One of Moshe Rabbeinu’s last orders to Bnei Yisrael before he died was the pronouncement of blessings and curses that would take place on Har Gerizim and Har Eival upon their arrival to Eretz Yisrael. In addition to explaining the procedure that would take place, Moshe expounded the specific division of the Jews onto Har Gerizim and Har Eival. However, the division of the Jews seems to be completely random. Moshe does not divide the tribes in a simple manner, such as commanding the first six tribes to go onto Har Gerizim and the last six tribes to go onto Har Eival. Rather, he commands the tribes of Shimon, Levi, Yehudah, Yissachar, Yosef, and Binyamin to ascend Har Gerizim, and he commands the other Shevatim to ascend Har Eival (Devarim 27:12). Moshe also commands the Levi’im to stand in between the two mountains and speak to all of Bnei Yisrael (27:14).
In addition to the apparent randomness of the division of the tribes, it is ambiguous as to what the Levi’im should do—should they ascend Har Gerizim (27:12) or should they stand in between the mountains (27:14)?
In the Gemara (Sotah 37a), Rabi Yoshiyah explains that the Levi’im who were “fit to serve” should stand in between the two mountains, and the remaining Levi’im would ascend Har Gerizim. Rashi (s.v. HaRa’uy LeShareit) explains that any member of Shevet Levi between the ages of thirty and fifty who was able to carry the Aron was considered fit to serve. The Maharsha (s.v. Kol HaRa’uy LeShareit LeMatah) agrees with Rashi that “fit to serve” means those who were able to lift the Aron, but he explains that those who could lift the Aron were those Levi’im who were descendants of Kehat.
In BeMidbar Perek 4, during the census of Sheivet Levi, we are told that the total amount of male Levi’im over the age of one month is 22,300, and we are also told that the total amount of male Levi’im between the ages of thirty and fifty is 8,580, which is approximately 38.48% of the Levi’im. Therefore, according to Rashi, approximately 38.48% of the Levi’im would stand in between the two mountains, and the remaining Levi’im (61.52% of them) would ascend Har Gerizim. In a later census (26:62), we are told that Sheivet Levi had a total of 23,000 males. Assuming that the percentage of Levi’im that were between the ages of thirty and fifty stayed the same, this would mean that during the ceremony on Har Gerizim and Har Eival, 8,850 Levi’im (38.48% of 23,000) stood between the two mountains, and the remaining 14,150 Levi’im (61.52% of 23,000) ascended Har Gerizim. In addition to the amount of Levi’im on Har Gerizim, we are told the amount of people in the other Shevatim (26:14-51). If we combine those totals with the 14,150 Levi’im that would ascend Har Gerizim, we conclude that there were a total of 307,950 people who ascended Har Gerizim and 307,930 people who ascended Har Eival. According to this division, 50.001623% of the Jews ascended Har Gerizim and 49.998376% of the Jews ascended Har Eival. Out of the total 462 possible ways to divide the Shevatim, this is by far the most even division.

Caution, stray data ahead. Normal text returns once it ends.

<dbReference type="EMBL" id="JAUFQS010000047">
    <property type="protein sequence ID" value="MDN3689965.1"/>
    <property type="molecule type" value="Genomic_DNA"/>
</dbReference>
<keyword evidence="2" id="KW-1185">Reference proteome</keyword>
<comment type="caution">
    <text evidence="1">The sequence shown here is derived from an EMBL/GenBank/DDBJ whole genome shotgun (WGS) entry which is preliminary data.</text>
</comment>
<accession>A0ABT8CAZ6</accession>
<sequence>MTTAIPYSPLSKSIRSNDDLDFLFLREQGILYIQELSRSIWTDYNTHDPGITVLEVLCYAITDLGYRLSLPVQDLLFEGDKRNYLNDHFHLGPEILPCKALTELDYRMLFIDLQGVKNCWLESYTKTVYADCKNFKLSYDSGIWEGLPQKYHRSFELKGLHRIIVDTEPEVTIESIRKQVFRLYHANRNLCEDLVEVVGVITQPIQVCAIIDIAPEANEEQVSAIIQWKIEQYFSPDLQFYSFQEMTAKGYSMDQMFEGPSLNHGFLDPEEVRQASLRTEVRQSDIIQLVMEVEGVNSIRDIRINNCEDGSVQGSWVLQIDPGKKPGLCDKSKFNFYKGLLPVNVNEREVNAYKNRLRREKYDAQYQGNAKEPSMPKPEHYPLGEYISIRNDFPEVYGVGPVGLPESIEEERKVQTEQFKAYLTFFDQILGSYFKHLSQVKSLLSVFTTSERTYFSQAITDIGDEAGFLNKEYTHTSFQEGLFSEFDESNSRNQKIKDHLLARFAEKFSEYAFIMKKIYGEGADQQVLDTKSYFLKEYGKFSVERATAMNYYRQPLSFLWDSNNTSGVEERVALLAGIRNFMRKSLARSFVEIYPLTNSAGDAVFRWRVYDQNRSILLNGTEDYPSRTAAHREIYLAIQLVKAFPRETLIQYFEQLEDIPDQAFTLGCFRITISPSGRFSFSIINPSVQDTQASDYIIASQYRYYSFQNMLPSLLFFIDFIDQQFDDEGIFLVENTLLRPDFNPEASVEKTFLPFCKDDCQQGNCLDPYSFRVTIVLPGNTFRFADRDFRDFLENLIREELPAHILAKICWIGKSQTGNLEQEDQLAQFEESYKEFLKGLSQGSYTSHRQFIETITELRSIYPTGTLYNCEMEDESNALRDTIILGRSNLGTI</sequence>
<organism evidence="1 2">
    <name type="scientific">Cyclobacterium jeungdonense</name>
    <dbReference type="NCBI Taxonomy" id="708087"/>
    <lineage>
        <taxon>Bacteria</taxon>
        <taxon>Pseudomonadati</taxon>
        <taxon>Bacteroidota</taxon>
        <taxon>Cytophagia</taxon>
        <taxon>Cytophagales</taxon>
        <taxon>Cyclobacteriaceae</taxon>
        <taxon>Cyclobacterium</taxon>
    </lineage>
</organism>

According to the Maharsha, the Levi’im who would stand between the mountains would be those of Bnei Kehat. According to the census in BeMidbar Perek 3, Bnei Kehat were a total of 8,600 people, and Sheivet Levi was 22,300 people. This means that approximately 38.57% of Shevet Levi was Bnei Kehat. In the later census in BeMidbar Perek 26, we are told that there were 23,000 Levi’im, and if we assume that the percentage of Sheivet Levi which was from Beni Kehat remained the same, then the 8,871 Levi’im of Bnei Kehat stood in between the two mountains, and the remaining 14,129 Levi’im ascended Har Gerizim. If we combine this total with the amount of people in the other Shevatim, we conclude that there were a total of 307,929 people on Har Gerizim and 307,930 people on Har Eival.
According to both Rashi’s interpretation and especially the Maharsha’s interpretation, we see that the amount of people on Har Gerizim and Har Eival is nearly the same. One can even argue that the numbers we are told in the censuses are rounded and therefore the amount of people on Har Gerizim and Har Eival might be exactly the same. Therefore, it is impossible that the division of the Shevatim onto the two mountains could be random.
Rambam (Hilchot Teshuvah 3:4) explains that during Rosh HaShannah, each and every person should view himself as if he is balancing between the Sefer HaChayim and the Sefer HaMavet, and every action can tip the scale either way. In addition, we know that the actions of one Jew can make a positive or negative impact on the Jewish nation as a whole. Therefore, it is possible that Moshe divided up the Jews evenly to give a visual to the Jewish people that every individual’s actions could sway the fortune of the Jewish people, either for the good (Har Gerizim) or for the bad (Har Eival). This is an important message for us to always keep in mind. We must realize that our actions could impact more than just ourselves. Hopefully, we will all keep this in mind and tip the scale for the Jewish people in the right direction.